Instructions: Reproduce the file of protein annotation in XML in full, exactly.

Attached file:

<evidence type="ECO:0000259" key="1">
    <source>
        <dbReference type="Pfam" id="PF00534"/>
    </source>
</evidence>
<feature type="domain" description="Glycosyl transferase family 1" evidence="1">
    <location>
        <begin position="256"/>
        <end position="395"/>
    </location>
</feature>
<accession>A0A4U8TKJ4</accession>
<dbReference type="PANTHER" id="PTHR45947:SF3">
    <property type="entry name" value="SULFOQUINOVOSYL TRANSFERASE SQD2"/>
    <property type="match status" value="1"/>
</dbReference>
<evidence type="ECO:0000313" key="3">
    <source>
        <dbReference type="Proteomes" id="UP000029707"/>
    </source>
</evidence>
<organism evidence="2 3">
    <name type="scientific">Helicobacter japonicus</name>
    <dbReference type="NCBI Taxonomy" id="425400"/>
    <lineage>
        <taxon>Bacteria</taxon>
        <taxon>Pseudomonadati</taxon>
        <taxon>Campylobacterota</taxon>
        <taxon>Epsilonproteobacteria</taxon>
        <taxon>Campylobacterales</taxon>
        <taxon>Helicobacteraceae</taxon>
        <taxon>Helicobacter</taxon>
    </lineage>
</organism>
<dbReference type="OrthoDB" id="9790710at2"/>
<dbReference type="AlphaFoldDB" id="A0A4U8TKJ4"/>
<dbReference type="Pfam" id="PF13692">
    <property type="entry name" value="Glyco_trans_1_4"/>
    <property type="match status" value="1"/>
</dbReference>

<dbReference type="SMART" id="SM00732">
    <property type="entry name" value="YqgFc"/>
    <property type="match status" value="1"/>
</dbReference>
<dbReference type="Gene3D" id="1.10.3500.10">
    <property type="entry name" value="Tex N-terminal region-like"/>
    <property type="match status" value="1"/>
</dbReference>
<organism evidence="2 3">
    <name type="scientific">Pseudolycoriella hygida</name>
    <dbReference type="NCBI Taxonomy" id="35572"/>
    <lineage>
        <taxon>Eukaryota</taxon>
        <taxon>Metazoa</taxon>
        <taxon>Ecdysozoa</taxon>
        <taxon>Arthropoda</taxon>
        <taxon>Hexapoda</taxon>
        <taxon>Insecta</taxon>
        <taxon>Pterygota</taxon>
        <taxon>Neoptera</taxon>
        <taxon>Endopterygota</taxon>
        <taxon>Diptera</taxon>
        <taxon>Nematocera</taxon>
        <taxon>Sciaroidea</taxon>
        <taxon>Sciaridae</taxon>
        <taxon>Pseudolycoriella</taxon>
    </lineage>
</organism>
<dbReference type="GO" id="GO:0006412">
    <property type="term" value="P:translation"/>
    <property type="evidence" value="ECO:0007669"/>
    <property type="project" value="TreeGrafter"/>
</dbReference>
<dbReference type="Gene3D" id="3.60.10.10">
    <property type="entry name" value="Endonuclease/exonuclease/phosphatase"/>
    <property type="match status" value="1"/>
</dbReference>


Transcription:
<evidence type="ECO:0000259" key="1">
    <source>
        <dbReference type="Pfam" id="PF00534"/>
    </source>
</evidence>
<feature type="domain" description="Glycosyl transferase family 1" evidence="1">
    <location>
        <begin position="256"/>
        <end position="395"/>
    </location>
</feature>
<accession>A0A4U8TKJ4</accession>
<dbReference type="PANTHER" id="PTHR45947:SF3">
    <property type="entry name" value="SULFOQUINOVOSYL TRANSFERASE SQD2"/>
    <property type="match status" value="1"/>
</dbReference>
<evidence type="ECO:0000313" key="3">
    <source>
        <dbReference type="Proteomes" id="UP000029707"/>
    </source>
</evidence>
<organism evidence="2 3">
    <name type="scientific">Helicobacter japonicus</name>
    <dbReference type="NCBI Taxonomy" id="425400"/>
    <lineage>
        <taxon>Bacteria</taxon>
        <taxon>Pseudomonadati</taxon>
        <taxon>Campylobacterota</taxon>
        <taxon>Epsilonproteobacteria</taxon>
        <taxon>Campylobacterales</taxon>
        <taxon>Helicobacteraceae</taxon>
        <taxon>Helicobacter</taxon>
    </lineage>
</organism>
<dbReference type="OrthoDB" id="9790710at2"/>
<dbReference type="AlphaFoldDB" id="A0A4U8TKJ4"/>
<dbReference type="Pfam" id="PF13692">
    <property type="entry name" value="Glyco_trans_1_4"/>
    <property type="match status" value="1"/>
</dbReference>

<dbReference type="SMART" id="SM00732">
    <property type="entry name" value="YqgFc"/>
    <property type="match status" value="1"/>
</dbReference>
<dbReference type="Gene3D" id="1.10.3500.10">
    <property type="entry name" value="Tex N-terminal region-like"/>
    <property type="match status" value="1"/>
</dbReference>
<organism evidence="2 3">
    <name type="scientific">Pseudolycoriella hygida</name>
    <dbReference type="NCBI Taxonomy" id="35572"/>
    <lineage>
        <taxon>Eukaryota</taxon>
        <taxon>Metazoa</taxon>
        <taxon>Ecdysozoa</taxon>
        <taxon>Arthropoda</taxon>
        <taxon>Hexapoda</taxon>
        <taxon>Insecta</taxon>
        <taxon>Pterygota</taxon>
        <taxon>Neoptera</taxon>
        <taxon>Endopterygota</taxon>
        <taxon>Diptera</taxon>
        <taxon>Nematocera</taxon>
        <taxon>Sciaroidea</taxon>
        <taxon>Sciaridae</taxon>
        <taxon>Pseudolycoriella</taxon>
    </lineage>
</organism>
<dbReference type="GO" id="GO:0006412">
    <property type="term" value="P:translation"/>
    <property type="evidence" value="ECO:0007669"/>
    <property type="project" value="TreeGrafter"/>
</dbReference>
<dbReference type="Gene3D" id="3.60.10.10">
    <property type="entry name" value="Endonuclease/exonuclease/phosphatase"/>
    <property type="match status" value="1"/>
</dbReference>